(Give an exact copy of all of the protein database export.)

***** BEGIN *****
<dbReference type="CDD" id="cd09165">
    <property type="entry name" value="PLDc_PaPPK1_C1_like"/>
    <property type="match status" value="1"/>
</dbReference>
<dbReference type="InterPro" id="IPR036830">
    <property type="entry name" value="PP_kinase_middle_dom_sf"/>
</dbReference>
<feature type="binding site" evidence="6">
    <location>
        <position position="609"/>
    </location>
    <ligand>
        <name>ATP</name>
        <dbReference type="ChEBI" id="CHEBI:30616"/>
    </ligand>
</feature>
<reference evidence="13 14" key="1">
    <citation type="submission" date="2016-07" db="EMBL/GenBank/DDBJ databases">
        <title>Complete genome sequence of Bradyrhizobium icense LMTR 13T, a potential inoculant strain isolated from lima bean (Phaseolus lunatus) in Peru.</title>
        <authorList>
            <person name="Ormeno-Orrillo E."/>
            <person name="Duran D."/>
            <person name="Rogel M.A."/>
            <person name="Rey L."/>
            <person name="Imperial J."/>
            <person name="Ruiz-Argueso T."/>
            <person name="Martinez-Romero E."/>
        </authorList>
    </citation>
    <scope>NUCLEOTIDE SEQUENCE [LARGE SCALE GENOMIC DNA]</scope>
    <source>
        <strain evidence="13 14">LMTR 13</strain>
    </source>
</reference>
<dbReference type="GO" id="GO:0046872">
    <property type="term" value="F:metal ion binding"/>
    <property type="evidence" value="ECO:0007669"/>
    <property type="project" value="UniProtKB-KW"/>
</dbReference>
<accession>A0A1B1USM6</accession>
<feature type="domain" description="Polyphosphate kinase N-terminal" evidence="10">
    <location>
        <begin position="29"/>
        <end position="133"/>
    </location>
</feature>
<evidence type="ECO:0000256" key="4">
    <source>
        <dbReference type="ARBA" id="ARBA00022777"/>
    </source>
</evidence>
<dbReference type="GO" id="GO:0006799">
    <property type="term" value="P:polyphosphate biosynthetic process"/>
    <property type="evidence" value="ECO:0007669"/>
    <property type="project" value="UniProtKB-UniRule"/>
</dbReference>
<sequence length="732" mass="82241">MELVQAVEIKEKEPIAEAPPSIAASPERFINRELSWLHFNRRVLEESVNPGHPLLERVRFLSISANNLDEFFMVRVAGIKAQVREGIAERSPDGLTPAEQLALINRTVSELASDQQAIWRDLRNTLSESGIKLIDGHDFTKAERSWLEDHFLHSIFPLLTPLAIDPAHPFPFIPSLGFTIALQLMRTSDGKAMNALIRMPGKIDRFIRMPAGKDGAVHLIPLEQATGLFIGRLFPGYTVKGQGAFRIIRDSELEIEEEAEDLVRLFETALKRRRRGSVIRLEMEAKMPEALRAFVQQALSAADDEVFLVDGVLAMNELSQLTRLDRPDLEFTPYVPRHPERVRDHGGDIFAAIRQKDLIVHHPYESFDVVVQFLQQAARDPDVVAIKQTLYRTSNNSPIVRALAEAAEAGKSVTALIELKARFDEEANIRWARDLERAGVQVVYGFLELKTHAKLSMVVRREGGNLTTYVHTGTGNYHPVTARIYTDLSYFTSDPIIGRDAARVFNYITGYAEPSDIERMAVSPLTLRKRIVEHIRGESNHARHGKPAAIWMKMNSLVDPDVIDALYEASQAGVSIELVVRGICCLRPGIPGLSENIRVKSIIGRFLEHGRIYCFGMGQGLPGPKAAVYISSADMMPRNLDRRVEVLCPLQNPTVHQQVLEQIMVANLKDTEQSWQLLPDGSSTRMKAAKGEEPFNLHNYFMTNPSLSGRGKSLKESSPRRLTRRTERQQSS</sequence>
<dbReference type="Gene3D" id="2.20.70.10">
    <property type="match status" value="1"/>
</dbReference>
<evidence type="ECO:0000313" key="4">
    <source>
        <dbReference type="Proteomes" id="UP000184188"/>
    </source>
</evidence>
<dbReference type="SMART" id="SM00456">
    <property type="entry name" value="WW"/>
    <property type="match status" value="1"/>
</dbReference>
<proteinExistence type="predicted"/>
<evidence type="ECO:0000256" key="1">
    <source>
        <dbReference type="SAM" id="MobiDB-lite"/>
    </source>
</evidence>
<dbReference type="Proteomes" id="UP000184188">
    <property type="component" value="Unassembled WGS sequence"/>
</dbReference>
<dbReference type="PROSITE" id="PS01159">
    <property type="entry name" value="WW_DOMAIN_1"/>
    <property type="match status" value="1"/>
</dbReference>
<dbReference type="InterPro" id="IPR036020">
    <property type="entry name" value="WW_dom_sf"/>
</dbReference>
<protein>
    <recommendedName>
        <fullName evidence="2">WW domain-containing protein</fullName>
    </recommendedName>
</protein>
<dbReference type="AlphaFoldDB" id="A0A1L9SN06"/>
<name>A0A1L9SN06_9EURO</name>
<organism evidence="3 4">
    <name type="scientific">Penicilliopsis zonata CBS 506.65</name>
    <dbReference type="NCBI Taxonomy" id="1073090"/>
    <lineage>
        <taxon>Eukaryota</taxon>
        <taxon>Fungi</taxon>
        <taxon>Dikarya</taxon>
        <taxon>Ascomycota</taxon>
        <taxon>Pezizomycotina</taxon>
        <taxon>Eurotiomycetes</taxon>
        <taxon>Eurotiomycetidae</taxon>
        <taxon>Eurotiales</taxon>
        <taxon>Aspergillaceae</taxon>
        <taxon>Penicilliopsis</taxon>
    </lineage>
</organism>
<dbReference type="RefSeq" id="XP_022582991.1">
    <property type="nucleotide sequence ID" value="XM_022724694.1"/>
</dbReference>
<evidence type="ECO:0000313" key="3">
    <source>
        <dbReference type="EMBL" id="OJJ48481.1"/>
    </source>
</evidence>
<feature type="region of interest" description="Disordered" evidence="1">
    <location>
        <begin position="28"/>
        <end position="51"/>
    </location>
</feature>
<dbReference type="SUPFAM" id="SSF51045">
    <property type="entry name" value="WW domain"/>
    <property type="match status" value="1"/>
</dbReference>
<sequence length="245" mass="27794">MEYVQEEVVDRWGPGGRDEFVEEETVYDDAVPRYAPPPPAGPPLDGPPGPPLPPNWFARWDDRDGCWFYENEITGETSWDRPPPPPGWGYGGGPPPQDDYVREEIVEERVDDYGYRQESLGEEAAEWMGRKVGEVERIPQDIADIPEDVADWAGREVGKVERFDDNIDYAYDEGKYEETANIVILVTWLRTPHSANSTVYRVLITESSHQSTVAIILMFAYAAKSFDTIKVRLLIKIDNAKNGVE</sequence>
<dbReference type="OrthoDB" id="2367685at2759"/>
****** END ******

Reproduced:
<dbReference type="CDD" id="cd09165">
    <property type="entry name" value="PLDc_PaPPK1_C1_like"/>
    <property type="match status" value="1"/>
</dbReference>
<dbReference type="InterPro" id="IPR036830">
    <property type="entry name" value="PP_kinase_middle_dom_sf"/>
</dbReference>
<feature type="binding site" evidence="6">
    <location>
        <position position="609"/>
    </location>
    <ligand>
        <name>ATP</name>
        <dbReference type="ChEBI" id="CHEBI:30616"/>
    </ligand>
</feature>
<reference evidence="13 14" key="1">
    <citation type="submission" date="2016-07" db="EMBL/GenBank/DDBJ databases">
        <title>Complete genome sequence of Bradyrhizobium icense LMTR 13T, a potential inoculant strain isolated from lima bean (Phaseolus lunatus) in Peru.</title>
        <authorList>
            <person name="Ormeno-Orrillo E."/>
            <person name="Duran D."/>
            <person name="Rogel M.A."/>
            <person name="Rey L."/>
            <person name="Imperial J."/>
            <person name="Ruiz-Argueso T."/>
            <person name="Martinez-Romero E."/>
        </authorList>
    </citation>
    <scope>NUCLEOTIDE SEQUENCE [LARGE SCALE GENOMIC DNA]</scope>
    <source>
        <strain evidence="13 14">LMTR 13</strain>
    </source>
</reference>
<dbReference type="GO" id="GO:0046872">
    <property type="term" value="F:metal ion binding"/>
    <property type="evidence" value="ECO:0007669"/>
    <property type="project" value="UniProtKB-KW"/>
</dbReference>
<accession>A0A1B1USM6</accession>
<feature type="domain" description="Polyphosphate kinase N-terminal" evidence="10">
    <location>
        <begin position="29"/>
        <end position="133"/>
    </location>
</feature>
<evidence type="ECO:0000256" key="4">
    <source>
        <dbReference type="ARBA" id="ARBA00022777"/>
    </source>
</evidence>
<dbReference type="GO" id="GO:0006799">
    <property type="term" value="P:polyphosphate biosynthetic process"/>
    <property type="evidence" value="ECO:0007669"/>
    <property type="project" value="UniProtKB-UniRule"/>
</dbReference>
<sequence length="732" mass="82241">MELVQAVEIKEKEPIAEAPPSIAASPERFINRELSWLHFNRRVLEESVNPGHPLLERVRFLSISANNLDEFFMVRVAGIKAQVREGIAERSPDGLTPAEQLALINRTVSELASDQQAIWRDLRNTLSESGIKLIDGHDFTKAERSWLEDHFLHSIFPLLTPLAIDPAHPFPFIPSLGFTIALQLMRTSDGKAMNALIRMPGKIDRFIRMPAGKDGAVHLIPLEQATGLFIGRLFPGYTVKGQGAFRIIRDSELEIEEEAEDLVRLFETALKRRRRGSVIRLEMEAKMPEALRAFVQQALSAADDEVFLVDGVLAMNELSQLTRLDRPDLEFTPYVPRHPERVRDHGGDIFAAIRQKDLIVHHPYESFDVVVQFLQQAARDPDVVAIKQTLYRTSNNSPIVRALAEAAEAGKSVTALIELKARFDEEANIRWARDLERAGVQVVYGFLELKTHAKLSMVVRREGGNLTTYVHTGTGNYHPVTARIYTDLSYFTSDPIIGRDAARVFNYITGYAEPSDIERMAVSPLTLRKRIVEHIRGESNHARHGKPAAIWMKMNSLVDPDVIDALYEASQAGVSIELVVRGICCLRPGIPGLSENIRVKSIIGRFLEHGRIYCFGMGQGLPGPKAAVYISSADMMPRNLDRRVEVLCPLQNPTVHQQVLEQIMVANLKDTEQSWQLLPDGSSTRMKAAKGEEPFNLHNYFMTNPSLSGRGKSLKESSPRRLTRRTERQQSS</sequence>
<dbReference type="Gene3D" id="2.20.70.10">
    <property type="match status" value="1"/>
</dbReference>
<evidence type="ECO:0000313" key="4">
    <source>
        <dbReference type="Proteomes" id="UP000184188"/>
    </source>
</evidence>
<dbReference type="SMART" id="SM00456">
    <property type="entry name" value="WW"/>
    <property type="match status" value="1"/>
</dbReference>
<proteinExistence type="predicted"/>
<evidence type="ECO:0000256" key="1">
    <source>
        <dbReference type="SAM" id="MobiDB-lite"/>
    </source>
</evidence>
<dbReference type="Proteomes" id="UP000184188">
    <property type="component" value="Unassembled WGS sequence"/>
</dbReference>
<dbReference type="PROSITE" id="PS01159">
    <property type="entry name" value="WW_DOMAIN_1"/>
    <property type="match status" value="1"/>
</dbReference>
<dbReference type="InterPro" id="IPR036020">
    <property type="entry name" value="WW_dom_sf"/>
</dbReference>
<protein>
    <recommendedName>
        <fullName evidence="2">WW domain-containing protein</fullName>
    </recommendedName>
</protein>
<dbReference type="AlphaFoldDB" id="A0A1L9SN06"/>
<name>A0A1L9SN06_9EURO</name>
<organism evidence="3 4">
    <name type="scientific">Penicilliopsis zonata CBS 506.65</name>
    <dbReference type="NCBI Taxonomy" id="1073090"/>
    <lineage>
        <taxon>Eukaryota</taxon>
        <taxon>Fungi</taxon>
        <taxon>Dikarya</taxon>
        <taxon>Ascomycota</taxon>
        <taxon>Pezizomycotina</taxon>
        <taxon>Eurotiomycetes</taxon>
        <taxon>Eurotiomycetidae</taxon>
        <taxon>Eurotiales</taxon>
        <taxon>Aspergillaceae</taxon>
        <taxon>Penicilliopsis</taxon>
    </lineage>
</organism>
<dbReference type="RefSeq" id="XP_022582991.1">
    <property type="nucleotide sequence ID" value="XM_022724694.1"/>
</dbReference>
<evidence type="ECO:0000313" key="3">
    <source>
        <dbReference type="EMBL" id="OJJ48481.1"/>
    </source>
</evidence>
<feature type="region of interest" description="Disordered" evidence="1">
    <location>
        <begin position="28"/>
        <end position="51"/>
    </location>
</feature>
<dbReference type="SUPFAM" id="SSF51045">
    <property type="entry name" value="WW domain"/>
    <property type="match status" value="1"/>
</dbReference>
<sequence length="245" mass="27794">MEYVQEEVVDRWGPGGRDEFVEEETVYDDAVPRYAPPPPAGPPLDGPPGPPLPPNWFARWDDRDGCWFYENEITGETSWDRPPPPPGWGYGGGPPPQDDYVREEIVEERVDDYGYRQESLGEEAAEWMGRKVGEVERIPQDIADIPEDVADWAGREVGKVERFDDNIDYAYDEGKYEETANIVILVTWLRTPHSANSTVYRVLITESSHQSTVAIILMFAYAAKSFDTIKVRLLIKIDNAKNGVE</sequence>
<dbReference type="OrthoDB" id="2367685at2759"/>